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CEO’S review: 90 years for the benefit of music authors

Finnish Composers’ Copyright Society Teosto was founded on 7 March 1928 to promote the success of Finnish music authors.  The founding of Teosto was sparked by the beginning of radio broadcasting by the Finnish Broadcasting Company Yle in 1927 and the international development of copyright law.

The world today looks very different than 90 years ago when Teosto started its work, led by Master of Arts Lauri Ikonen. The way we distribute and consume music has changed dramatically. Even though Yle is still an important distribution channel, more music than ever before is available to consumers through legal online services. Entertainment, especially music, is an important part of today’s sharing and platform-based economy.

Ready for change!

We can be certain that the development we have seen in the past few decades will continue at an accelerating pace. In addition to being prepared for the upcoming changes, Teosto also wants to influence their direction. It is important for us to provide competitive services for our clients, including those who have their eyes on the international market or have already achieved international success.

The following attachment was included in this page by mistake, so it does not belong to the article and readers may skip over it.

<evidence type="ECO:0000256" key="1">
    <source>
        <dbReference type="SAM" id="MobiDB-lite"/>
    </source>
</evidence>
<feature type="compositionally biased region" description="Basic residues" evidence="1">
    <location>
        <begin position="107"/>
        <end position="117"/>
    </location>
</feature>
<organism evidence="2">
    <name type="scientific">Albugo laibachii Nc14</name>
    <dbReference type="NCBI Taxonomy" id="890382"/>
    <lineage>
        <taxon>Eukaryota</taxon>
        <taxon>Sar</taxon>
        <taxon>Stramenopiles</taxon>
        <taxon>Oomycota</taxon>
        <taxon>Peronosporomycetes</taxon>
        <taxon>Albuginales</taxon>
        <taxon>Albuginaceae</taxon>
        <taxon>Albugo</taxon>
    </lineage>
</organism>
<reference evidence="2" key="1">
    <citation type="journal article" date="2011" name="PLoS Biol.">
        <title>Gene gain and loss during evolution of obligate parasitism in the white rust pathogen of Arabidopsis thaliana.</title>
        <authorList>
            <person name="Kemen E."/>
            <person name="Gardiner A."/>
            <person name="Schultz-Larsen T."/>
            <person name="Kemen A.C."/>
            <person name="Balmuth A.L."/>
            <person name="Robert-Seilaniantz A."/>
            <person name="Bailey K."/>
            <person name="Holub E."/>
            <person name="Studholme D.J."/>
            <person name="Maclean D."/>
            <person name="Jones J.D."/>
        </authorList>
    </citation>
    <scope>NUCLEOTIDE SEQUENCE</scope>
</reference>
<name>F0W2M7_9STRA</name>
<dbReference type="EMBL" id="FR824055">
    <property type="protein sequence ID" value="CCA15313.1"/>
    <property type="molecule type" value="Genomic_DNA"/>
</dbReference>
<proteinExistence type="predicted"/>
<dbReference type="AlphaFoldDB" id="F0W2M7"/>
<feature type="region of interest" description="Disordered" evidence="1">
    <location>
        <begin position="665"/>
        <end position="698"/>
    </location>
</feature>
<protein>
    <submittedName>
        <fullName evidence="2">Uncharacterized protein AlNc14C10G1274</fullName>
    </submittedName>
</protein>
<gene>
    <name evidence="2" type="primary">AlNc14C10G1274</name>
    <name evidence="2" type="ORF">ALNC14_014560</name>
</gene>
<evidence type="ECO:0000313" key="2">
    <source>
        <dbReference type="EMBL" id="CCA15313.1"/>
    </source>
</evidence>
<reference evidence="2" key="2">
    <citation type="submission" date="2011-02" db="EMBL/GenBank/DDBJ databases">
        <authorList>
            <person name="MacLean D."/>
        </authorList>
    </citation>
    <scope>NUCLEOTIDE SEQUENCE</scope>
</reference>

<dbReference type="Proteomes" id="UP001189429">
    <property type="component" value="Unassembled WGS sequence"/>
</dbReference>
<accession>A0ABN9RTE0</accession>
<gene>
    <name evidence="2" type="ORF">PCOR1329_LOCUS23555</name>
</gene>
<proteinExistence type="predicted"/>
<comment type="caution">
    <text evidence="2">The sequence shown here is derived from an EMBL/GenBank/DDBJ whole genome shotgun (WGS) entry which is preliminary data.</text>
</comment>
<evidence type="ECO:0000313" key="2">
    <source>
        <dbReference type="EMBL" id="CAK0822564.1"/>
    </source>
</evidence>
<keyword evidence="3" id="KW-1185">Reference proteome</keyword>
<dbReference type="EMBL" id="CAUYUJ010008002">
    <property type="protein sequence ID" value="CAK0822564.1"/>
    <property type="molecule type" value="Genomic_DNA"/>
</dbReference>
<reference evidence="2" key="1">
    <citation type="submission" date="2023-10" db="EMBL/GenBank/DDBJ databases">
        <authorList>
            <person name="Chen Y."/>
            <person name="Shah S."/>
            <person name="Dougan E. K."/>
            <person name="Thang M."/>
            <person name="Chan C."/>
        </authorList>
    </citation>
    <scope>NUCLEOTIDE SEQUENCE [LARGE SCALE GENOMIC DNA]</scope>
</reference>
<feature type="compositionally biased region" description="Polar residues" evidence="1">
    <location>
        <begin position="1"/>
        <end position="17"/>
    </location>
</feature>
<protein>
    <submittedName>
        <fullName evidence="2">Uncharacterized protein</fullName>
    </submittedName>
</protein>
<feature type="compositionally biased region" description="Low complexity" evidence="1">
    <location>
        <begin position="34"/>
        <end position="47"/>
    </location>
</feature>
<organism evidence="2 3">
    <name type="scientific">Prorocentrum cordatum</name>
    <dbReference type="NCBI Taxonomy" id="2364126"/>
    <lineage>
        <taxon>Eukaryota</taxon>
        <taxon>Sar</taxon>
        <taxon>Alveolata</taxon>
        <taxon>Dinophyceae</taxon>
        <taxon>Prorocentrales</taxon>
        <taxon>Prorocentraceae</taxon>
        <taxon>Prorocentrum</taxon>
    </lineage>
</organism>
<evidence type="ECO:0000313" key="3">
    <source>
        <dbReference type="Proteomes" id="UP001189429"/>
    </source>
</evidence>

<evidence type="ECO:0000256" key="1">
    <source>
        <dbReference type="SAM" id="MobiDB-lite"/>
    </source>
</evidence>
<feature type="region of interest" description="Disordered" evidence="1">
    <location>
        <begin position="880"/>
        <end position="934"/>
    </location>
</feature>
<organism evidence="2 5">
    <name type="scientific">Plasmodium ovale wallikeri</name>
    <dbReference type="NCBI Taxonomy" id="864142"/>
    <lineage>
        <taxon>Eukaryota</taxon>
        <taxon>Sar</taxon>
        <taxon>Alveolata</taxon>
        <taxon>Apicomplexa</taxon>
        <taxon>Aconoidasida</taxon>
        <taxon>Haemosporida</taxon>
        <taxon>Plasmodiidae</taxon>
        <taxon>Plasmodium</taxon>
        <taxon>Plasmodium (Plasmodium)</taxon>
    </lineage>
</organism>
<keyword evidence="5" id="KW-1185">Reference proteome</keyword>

In 2017, we studied the ways and trends of consuming music and developed new, even visionary, opportunities to collect copyright royalties from abroad for the music authors and publishers we represent. We also speeded up distribution and, together with Music Finland and the Finnish Music Publishers Association, arranged the second Top 20 – Future Hitmakers course for music authors with potential for international success.

With our services, we want to provide our music user customers with an easy interface and enable innovative business. We want to make the use of music in business as easy as possible. This goal was partially achieved last year, as the background music customers of Teosto and Gramex started using the services of our joint venture, GT Music Licences Ltd. Now our background music customers can get all the required permits from one place.

The new Act on the Collective Management of Copyright entered into force in January 2017. It regulates the operations of Teosto and the other joint administration organisations. Teosto’s operations were already largely compliant with the new Act, but it required us to check the rules of Teosto and amend the client agreement of rightholders.

Another change was the outsourcing of the operations of our long-time partner, Nordisk Copyright Bureau (NCB), to the Danish copyright organisation Koda. This was necessary because the amount of royalties collected by NCB had been declining for a long time, resulting from the decline of physical record sales and, consequently, the increasing use of digital services. We ensured that, despite the outsourcing, NCB will serve Teosto’s customers in Finnish also in the future.  

Massive breakthrough of digital music services – eliminating the value gap